According to the Chamber, African states recognised and respected the legality of existing frontiers, and even reinterpreted the principle of uti possidetis to encompass the principle of territorial integrity.  The Chamber went on to explain that the fact that newly emerging African countries have respected the administrative boundaries and frontiers established by the colonial powers should not only be regarded in the light of an emerging practice of a principle of international customary law that is limited in its impact to Africa, but should also be seen as a rule of general scope.  As such, the acceptance of the colonial borders by African governments and by the OAU did not in any way create a new rule nor did it extend to Africa any original rule that had been previously applied in another continent.  Instead, this development constitutes the recognition and confirmation of an existing principle, the application of which resulted in administrative boundaries being transformed into international frontiers in the full sense of the term.
Although it has not been possible to unquestionably establish from colonial documentation which of the two red lines shown on the attached map to the Protocol constitutes the relevant boundary line, there is still ample evidence of the historic course of the disputed border.  This being the case, it is essential that both Sierra Leone and Guinea agree that territorial claims of equity based on the unacceptable nature of the border as a result of such issues as ethnic, geographical or administrative problems should not be applied in the modification of the existing border, as such claims could be unjustified and unnecessary because of the obvious deficiencies of many African borders inherited from the colonial period.  Moreover, the application of equity in order to achieve an equitable result, as required by international law, is not necessarily a method for delimiting a boundary, but rather an aim that should be borne in mind in effecting the delimitation.  It is therefore necessary that Sierra Leone and Guinea express that the border dispute is not decided ex aequo et bono.
In the Frontier Dispute, The ICJ Chamber observed that it would have regard to equity infra legem, which as a legal concept “is a direct emanation of the idea of justice”.  But the Chamber noted the difficulties associated with resorting to the concept of equity in order to modify an established frontier in the African context, as explained above.  However, the Chamber had cause to resort to equity infra legem in order to divide the frontier pool between Burkina Faso and Mali as the evidence before the Court lacked any indication of the historic course of the boundary line.  All the same, the Frontier Dispute is described as the most important pronouncement with regard to the role of uti possidetis in Africa.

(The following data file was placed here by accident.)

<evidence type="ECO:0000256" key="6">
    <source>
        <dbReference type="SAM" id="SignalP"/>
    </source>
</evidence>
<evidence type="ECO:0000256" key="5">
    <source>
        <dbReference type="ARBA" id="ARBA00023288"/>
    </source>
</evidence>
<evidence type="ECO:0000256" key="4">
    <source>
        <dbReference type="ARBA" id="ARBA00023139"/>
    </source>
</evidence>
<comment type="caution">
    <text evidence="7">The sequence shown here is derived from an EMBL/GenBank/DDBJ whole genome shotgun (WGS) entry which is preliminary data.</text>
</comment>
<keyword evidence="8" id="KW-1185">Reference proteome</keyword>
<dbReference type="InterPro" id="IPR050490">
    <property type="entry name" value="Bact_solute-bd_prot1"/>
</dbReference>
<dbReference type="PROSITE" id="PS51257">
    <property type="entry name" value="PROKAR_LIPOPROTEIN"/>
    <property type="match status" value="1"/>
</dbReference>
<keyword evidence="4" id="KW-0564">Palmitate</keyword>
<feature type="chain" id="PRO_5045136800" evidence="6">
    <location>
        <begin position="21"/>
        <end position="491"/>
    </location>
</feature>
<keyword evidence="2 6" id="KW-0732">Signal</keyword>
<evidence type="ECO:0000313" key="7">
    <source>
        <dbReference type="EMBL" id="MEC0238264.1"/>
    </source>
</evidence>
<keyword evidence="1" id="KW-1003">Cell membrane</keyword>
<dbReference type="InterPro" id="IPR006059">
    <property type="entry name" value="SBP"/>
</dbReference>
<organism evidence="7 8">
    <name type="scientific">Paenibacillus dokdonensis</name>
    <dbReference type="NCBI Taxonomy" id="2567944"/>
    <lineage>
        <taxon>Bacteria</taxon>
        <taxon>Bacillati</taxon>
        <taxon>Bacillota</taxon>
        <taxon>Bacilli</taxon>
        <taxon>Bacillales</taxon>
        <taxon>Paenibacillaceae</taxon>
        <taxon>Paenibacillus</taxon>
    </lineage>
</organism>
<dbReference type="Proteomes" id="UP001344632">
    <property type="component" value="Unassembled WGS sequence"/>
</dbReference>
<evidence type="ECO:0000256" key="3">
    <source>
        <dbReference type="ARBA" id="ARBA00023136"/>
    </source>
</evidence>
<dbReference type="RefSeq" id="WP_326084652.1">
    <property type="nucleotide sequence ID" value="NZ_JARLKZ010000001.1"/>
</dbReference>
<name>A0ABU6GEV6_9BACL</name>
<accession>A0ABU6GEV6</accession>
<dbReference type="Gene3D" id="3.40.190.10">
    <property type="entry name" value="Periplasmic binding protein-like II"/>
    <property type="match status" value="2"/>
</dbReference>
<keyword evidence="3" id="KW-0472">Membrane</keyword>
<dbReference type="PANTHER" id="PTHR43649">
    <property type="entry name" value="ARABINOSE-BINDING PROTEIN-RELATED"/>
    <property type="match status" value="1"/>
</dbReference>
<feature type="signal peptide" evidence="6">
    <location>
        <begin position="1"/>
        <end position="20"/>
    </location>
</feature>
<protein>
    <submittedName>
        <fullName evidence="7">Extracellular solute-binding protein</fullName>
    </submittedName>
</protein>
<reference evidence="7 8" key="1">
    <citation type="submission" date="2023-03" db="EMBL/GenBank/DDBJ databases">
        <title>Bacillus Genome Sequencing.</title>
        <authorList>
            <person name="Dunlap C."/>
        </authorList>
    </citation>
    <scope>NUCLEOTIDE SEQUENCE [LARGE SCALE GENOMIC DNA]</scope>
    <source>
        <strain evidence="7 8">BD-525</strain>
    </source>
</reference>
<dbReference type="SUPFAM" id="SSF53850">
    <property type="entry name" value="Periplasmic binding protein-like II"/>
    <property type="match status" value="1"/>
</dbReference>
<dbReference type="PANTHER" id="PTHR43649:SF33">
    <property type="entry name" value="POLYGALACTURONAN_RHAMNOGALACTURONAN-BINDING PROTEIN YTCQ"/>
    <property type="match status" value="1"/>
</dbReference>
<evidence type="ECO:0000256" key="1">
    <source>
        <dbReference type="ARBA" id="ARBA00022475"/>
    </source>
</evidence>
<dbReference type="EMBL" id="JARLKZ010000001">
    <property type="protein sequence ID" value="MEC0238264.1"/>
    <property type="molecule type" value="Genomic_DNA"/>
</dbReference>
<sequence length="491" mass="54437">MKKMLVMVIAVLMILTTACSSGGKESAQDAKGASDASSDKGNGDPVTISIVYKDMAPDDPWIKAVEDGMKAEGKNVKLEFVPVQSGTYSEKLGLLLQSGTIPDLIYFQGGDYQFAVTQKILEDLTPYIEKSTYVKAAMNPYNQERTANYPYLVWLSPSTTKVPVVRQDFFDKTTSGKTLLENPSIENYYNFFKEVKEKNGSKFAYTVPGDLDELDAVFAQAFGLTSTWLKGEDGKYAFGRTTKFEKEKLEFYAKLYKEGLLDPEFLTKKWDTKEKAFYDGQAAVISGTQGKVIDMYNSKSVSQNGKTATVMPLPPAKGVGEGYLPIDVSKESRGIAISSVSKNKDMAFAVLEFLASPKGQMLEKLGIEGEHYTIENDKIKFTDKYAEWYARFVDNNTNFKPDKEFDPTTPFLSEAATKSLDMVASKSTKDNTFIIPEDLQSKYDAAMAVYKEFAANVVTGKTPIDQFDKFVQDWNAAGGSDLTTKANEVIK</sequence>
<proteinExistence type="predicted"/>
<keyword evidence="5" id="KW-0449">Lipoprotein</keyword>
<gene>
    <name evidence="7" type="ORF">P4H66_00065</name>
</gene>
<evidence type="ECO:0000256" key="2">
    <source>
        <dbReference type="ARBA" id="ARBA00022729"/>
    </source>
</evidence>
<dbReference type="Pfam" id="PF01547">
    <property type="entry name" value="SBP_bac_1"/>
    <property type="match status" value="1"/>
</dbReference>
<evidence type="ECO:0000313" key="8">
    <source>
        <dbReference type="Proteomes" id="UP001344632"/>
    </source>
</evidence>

Within the context of decolonization, however unsatisfactory a frontier may be, it still possesses the authority of uti possidetis, which has no retroactive effect and is in full conformity with contemporary international law.  In essence, what uti possidetis does is “to freeze the territorial title; it stops the clock but does not put back the hands”, that is, it gives the “photograph of the territory” as it existed at the moment of independence, which is the critical date.  The starting point of examining any claims relating to the boundary line is therefore this photograph, which provides a prima facie territorial situation at the moment of independence.
According to the ICJ, the obligation to respect pre-existing international frontiers in the event of a state succession derives from a general rule of international law, whether or not the rule is expressed in the formula uti possidetis.  This explains why, for instance, the majority of the Chamber in the Libya/Chad case resolved the dispute in a simple and straight-forward manner through the application of the law of treaties, as Libya was formerly an Italian colony, while Chad was formerly French.  The Chamber concluded that the relevant Franco-Libyan Treaty of 1955 which established the colonial boundary between Chad and Libya determined the permanent frontier between the two states.  The Chamber emphasised that a boundary established by a treaty achieved a permanency which the treaty itself did not necessarily enjoy.  Thus, a treaty can cease to be in force without in any case affecting the legal authority of the boundary.
Furthermore, in the absence of an explicit agreement, a newly independent state that chooses not to object to an existing boundary or expressly declines otherwise by affirming the territorial status quo, in effect succeeds to a legal situation created and continued by custom.  In fact, it could be argued that in the African context, acquiescence plays a significant role as is exemplified in the acquiescence of Egypt, for instance, which enabled Sudan to claim territorial jurisdiction over a region that lay beyond the boundary established along the 22nd parallel by the Anglo-Egyptian Treaty of 19 January 1899.  It therefore follows that the Cairo Declaration, for instance, can be regarded not as an affirmation of uti possidetis, but as a waiver of the right to object to inherited territorial arrangements of the colonial powers. With regard to the maintenance of the status quo, it should be borne in mind that there are two distinct versions of uti possidetis, namely, uti possidetis juris, which refers to the new state’s legal title at the time of independence; and uti possidetis de facto, which refers to its territorial jurisdiction at the time of independence.  From this standpoint, although the border dispute between Sierra Leone and Guinea concerns the applicability of uti possidetis juris, considering the two versions of the principle, Guinea’s claim of territorial jurisdiction over Yenga can hardly be justified.  In the African context, territorial title rests more on substantive, rather than deemed possession.  No doubt, the argument is strongly in favour of Sierra Leone, which possessed not only the legal title at the time of independence but also demonstrated factual and effective possession and territorial jurisdiction over Yenga.
Article written by:
Lieutenant Colonel (Rtd) Sim Turay, HCBS, BA Combined Hons, MA, LLM.
Former Head of Military Intelligence, Republic of Sierra Leone Armed Forces.
Contact: Simturay@sky.com